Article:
—Nicole Adrian, contributing editor

Former ASQ Board Member Chosen to Replace Berwick

The Institute for Healthcare Improvement’s (IHI) Board of Directors has chosen Maureen Bisognano to succeed Don Berwick as president and CEO of the advocacy group.

Bisognano, who is also an instructor of medicine at Harvard Medical School, is an ASQ member and a former treasurer of the society. She had worked as IHI’s executive vice president and chief operating officer for 15 years.

Last month, Berwick began serving as the new administrator of the Centers for Medicare and Medicaid Services.

"Maureen Bisognano is the ideal successor to Don Berwick, who has led IHI with such extraordinary insight, vision, and drive since its founding in 1991," said A. Blanton Godfrey, IHI’s board chairman.

"Maureen has been Don’s chief partner in IHI’s management and evolution since she joined IHI in 1995. She is a prominent authority on improving healthcare systems and is well known and widely respected throughout the global healthcare improvement community," he said.

Before her arrival at IHI, Bisognano was senior vice president of the Juran Institute. There, she consulted with senior management on the implementation of total quality management in healthcare settings.

Bisognano said she looks forward to the challenges ahead.

"I am honored to serve as IHI’s next president and CEO and look forward to working to close the gaps that still exist in health and healthcare quality," she said. "We are ready to take on the challenges ahead."

Visit www.ihi.org/ihi for more on Bisognano’s IHI appointment.



The number of ASQ members who have received the ASQ Testimonial Award since May 2009.

ASQ’s board of directors and awards board recognized these individuals for their contributions to the field of quality or the allied sciences through service to ASQ.

Those who have been recognized are: Chris Anderson, Guiomar "Gil" Andrade, Ronald D. Atkinson, Søren Bisgaard, Frank Bykaylo, Elizabeth Burns, Hank Campbell, Kenneth Case, Belinda Chavez, Rosemarie Christopher, William M. Ferguson, Joy A. Flynn, Stephen K. Hacker, Robert Herhold Jr., Jose Benito Flores Juárez, Rajesh Jugulum, Ronald G. Kingen, Chen L. Low, Martin J. Millea, Michael D. Nichols, Roberto M. Saco, Aimee H. Siegler, Jim Spichiger, Willy Vandenbrande, John E. West and Daniel S. Whelan Jr.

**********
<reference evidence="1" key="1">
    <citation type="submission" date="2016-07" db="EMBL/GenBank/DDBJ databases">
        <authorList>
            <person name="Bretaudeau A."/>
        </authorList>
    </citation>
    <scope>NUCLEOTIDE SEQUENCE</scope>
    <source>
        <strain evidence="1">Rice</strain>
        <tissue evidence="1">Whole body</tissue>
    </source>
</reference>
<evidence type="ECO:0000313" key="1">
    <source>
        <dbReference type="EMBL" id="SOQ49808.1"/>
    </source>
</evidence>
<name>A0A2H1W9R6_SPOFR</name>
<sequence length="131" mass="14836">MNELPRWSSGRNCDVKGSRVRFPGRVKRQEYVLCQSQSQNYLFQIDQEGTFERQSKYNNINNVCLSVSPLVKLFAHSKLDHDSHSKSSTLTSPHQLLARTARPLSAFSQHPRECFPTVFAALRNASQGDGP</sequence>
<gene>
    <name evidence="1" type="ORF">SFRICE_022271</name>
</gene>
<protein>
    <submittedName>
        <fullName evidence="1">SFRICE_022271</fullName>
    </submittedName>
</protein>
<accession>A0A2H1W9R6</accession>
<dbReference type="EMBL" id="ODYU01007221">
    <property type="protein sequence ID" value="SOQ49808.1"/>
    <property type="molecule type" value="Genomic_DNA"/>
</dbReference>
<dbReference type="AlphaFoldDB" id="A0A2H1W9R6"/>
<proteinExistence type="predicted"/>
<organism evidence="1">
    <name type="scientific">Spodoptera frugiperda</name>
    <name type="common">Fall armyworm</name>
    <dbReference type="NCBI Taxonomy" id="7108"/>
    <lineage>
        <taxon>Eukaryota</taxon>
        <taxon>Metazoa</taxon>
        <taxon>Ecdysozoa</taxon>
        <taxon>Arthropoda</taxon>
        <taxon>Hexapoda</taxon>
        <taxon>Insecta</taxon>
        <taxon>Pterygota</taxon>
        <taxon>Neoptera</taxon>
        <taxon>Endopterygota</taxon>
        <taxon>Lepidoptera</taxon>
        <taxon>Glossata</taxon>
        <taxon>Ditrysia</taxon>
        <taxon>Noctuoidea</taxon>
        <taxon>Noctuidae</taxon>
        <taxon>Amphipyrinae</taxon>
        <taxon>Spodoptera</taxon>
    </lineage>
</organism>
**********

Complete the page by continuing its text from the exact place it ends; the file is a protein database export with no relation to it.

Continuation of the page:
Quick Poll Results

Each month at www.qualityprogress.com, visitors can take an informal survey, and we post the results.

Here are the numbers from a recent Quick Poll:

"What is the most important characteristic a leader must have?"

  • Trust and respect. 47.7%
  • Vision. 26.1%
  • Motivation and innovation. 13.8%
  • Confidence. 7.2%
  • Enthusiasm. 5%

Visit www.qualityprogress.com for the most recent poll question:

"Which company was hurt most by quality issues this year?"

  • Apple.
  • BP.
  • Johnson & Johnson.
  • Toyota.


Banding Together

Groups partner in surgical care initiative to improve quality of care

To address surgical complications and look at ways to lower healthcare costs, two organizations in Florida are partnering on ways to improve the quality of care.

The Florida Hospital Association (FHA), the American College of Surgeons (ACS) and the ACS Florida chapter have teamed up in the Florida Surgical Care Initiative (FSCI). The unique collaboration will focus on reducing surgical complications and improving the quality of care in participating hospitals. The initiative aims to get ahead of another important healthcare topic: addressing regional variations in the quality and cost of care.

Hospitals are choosing to focus on surgical quality because it presents an opportunity to address significant complications while making a noteworthy impact on costs and hospital readmission rates. The FSCI will focus on four key areas: surgical site infections, urinary tract infections, colorectal surgery outcomes and elderly surgery outcomes.

The ACS developed these four measures in partnership with the Centers for Medicare and Medicaid Services. Florida hospitals will be the first in the nation to participate in this outcomes-based program.

This initiative is different from other quality programs that have been implemented because the FSCI uses data collected from medical charts, not claims data. "We capture key medical points with the idea of critical care in mind," said Bruce Rueben, FHA president. "When we want to improve care, we need accurate data from the patient."

The initiative is based on the ACS National Surgical Quality Improvement Program (NSQIP), which uses risk-adjusted, clinical, 30-day outcomes data to review and assess outcomes and complications related to surgical care.

 "FSCI will give a true picture of quality and cost, showing where we excel and where we can make improvements," Reuben said.